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Phenomena, Comment and Notes

As scientists probe deeper into whether animals really have consciousness, peripheral questions arise. If they think, do we really want to know what they think . . . about us?

"Ever so slowly, we walk farther up the stream, past the place where last summer the underwater animals had built a dam clear across a shallow part of the stream. It's not there now. Ice hangs down from the roots of trees that have blown over. In one place the stream pushes us into a grass road that smells of gasoline and oil; this is where the two-feet play on their noisy carts that are too small for them. We go about a mile and then come to where wire stretches across our path. There are only a couple of strands, and I go under them like they're not there and try to lure him farther up the stream. But Clumsy always turns around here. There's so much more stream to explore . . . I really don't get it.

"On the way back I try to lure him into going in another direction, but nothing doing. He just kind of slogs along. I hear one flier singing and another singing the same song right back at him. Another one flies down the stream, making a rattling sound. The big fliers that swam where the underwater animals do and honked at us all the time are gone. The big dark ones that just glide around all day are in the sky, though.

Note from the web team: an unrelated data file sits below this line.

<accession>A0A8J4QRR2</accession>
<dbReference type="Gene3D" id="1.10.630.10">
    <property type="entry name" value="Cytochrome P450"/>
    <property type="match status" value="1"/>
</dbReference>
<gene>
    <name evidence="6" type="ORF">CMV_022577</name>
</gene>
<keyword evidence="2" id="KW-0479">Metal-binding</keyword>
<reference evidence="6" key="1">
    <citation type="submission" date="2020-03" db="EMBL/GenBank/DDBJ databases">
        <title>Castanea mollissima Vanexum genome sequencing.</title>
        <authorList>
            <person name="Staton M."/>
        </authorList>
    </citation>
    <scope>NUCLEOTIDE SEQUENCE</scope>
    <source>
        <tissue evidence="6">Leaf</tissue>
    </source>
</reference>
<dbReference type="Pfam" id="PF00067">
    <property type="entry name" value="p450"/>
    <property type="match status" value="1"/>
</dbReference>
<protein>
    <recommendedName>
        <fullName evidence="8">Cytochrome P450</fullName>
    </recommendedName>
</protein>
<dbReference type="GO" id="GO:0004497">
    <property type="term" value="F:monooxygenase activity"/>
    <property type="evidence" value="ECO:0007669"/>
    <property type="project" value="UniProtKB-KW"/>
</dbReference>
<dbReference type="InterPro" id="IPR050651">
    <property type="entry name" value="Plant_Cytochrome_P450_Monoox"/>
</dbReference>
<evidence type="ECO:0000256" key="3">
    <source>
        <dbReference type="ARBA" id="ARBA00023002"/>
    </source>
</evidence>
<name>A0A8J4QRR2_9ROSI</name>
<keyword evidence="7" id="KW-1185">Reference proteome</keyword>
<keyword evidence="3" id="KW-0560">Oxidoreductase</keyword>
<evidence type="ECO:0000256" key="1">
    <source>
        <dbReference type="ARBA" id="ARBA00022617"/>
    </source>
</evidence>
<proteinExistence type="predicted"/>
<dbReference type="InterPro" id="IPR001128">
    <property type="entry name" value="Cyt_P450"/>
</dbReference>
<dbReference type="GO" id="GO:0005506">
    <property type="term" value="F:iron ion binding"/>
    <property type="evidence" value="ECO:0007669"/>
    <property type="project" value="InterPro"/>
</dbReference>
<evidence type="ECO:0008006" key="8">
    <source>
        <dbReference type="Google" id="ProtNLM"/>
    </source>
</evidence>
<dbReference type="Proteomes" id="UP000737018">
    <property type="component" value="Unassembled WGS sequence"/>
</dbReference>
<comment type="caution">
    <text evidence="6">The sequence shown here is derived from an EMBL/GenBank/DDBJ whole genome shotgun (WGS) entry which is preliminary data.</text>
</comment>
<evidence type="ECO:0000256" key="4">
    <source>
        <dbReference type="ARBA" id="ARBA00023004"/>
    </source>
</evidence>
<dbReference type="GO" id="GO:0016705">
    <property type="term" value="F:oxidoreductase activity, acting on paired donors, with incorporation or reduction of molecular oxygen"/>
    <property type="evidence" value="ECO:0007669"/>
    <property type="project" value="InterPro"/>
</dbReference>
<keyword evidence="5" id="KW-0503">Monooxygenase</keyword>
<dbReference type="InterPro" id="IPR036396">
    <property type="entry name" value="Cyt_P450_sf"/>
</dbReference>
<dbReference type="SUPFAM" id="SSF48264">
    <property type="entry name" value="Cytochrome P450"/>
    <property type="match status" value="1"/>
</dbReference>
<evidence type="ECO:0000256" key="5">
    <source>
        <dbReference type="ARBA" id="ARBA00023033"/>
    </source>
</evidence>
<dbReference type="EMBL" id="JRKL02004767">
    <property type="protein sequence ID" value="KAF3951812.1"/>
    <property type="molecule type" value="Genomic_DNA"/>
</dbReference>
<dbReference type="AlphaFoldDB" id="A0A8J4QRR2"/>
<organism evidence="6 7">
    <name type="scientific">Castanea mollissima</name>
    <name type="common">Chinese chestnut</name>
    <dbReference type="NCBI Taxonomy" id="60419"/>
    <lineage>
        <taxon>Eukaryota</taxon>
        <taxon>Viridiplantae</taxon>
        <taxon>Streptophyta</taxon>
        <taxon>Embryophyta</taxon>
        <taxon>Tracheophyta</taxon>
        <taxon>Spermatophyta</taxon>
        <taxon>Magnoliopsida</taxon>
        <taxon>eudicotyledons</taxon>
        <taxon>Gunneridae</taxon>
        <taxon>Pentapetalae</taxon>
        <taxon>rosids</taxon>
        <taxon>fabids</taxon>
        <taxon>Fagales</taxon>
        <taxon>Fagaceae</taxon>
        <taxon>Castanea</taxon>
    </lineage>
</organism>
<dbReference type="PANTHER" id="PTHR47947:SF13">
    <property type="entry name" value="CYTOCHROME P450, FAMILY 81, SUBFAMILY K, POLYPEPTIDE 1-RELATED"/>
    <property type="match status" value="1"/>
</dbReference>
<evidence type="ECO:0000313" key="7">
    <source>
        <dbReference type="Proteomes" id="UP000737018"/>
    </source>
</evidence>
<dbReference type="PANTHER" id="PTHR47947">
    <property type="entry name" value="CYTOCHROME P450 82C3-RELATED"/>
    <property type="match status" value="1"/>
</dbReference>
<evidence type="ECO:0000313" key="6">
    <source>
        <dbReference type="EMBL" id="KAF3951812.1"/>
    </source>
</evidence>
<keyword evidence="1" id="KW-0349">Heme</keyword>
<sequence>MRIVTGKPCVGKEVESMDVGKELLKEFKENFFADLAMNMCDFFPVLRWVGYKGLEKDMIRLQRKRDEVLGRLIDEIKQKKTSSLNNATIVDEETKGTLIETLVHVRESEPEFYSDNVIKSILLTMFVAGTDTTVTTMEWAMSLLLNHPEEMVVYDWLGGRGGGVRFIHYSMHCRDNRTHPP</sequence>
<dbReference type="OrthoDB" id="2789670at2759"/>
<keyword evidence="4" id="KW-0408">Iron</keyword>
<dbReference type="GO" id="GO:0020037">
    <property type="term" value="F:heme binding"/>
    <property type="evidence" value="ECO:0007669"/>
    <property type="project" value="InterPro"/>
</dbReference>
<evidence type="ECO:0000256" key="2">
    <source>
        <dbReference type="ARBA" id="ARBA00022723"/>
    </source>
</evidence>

"Climbing back up the hill to where the log is under the wire fence, I hit pay dirt. A hot den entrance. I dig my fastest, but it's tough going, with all the roots and rocks. I keep pushing my head in the hole and sure enough, the scent gets hotter and hotter. But the digging gets tougher and tougher, and so I break off.

"Under and over the fence, through the naked trees and past the green ones, and then down the hill again. Clumsy takes his same path; I gallop up the ridge just for fun. I time it just right so when he gets to the creek I come racing out of nowhere and cross just in front of him. It takes him just as long to get back over. Through the gate and back to the house. We both head for the kitchen: it's time for a biscuit. Then I climb up on the couch for a quick nap, while he touches the magic box and sits down to watch the flickering images."


Now I'll cheerfully stipulate that Gizzie is faster, has a better sense of smell and seems immune to cold. I'll certainly bow to his night vision, which allows him to run across pastures on moonless nights while I stumble along. But does he really think of me as Old Clumsy? If I could find out, would I really want to know? The sensible thing, perhaps, is to let sleeping dogs lie.

By John P. Wiley Jr.

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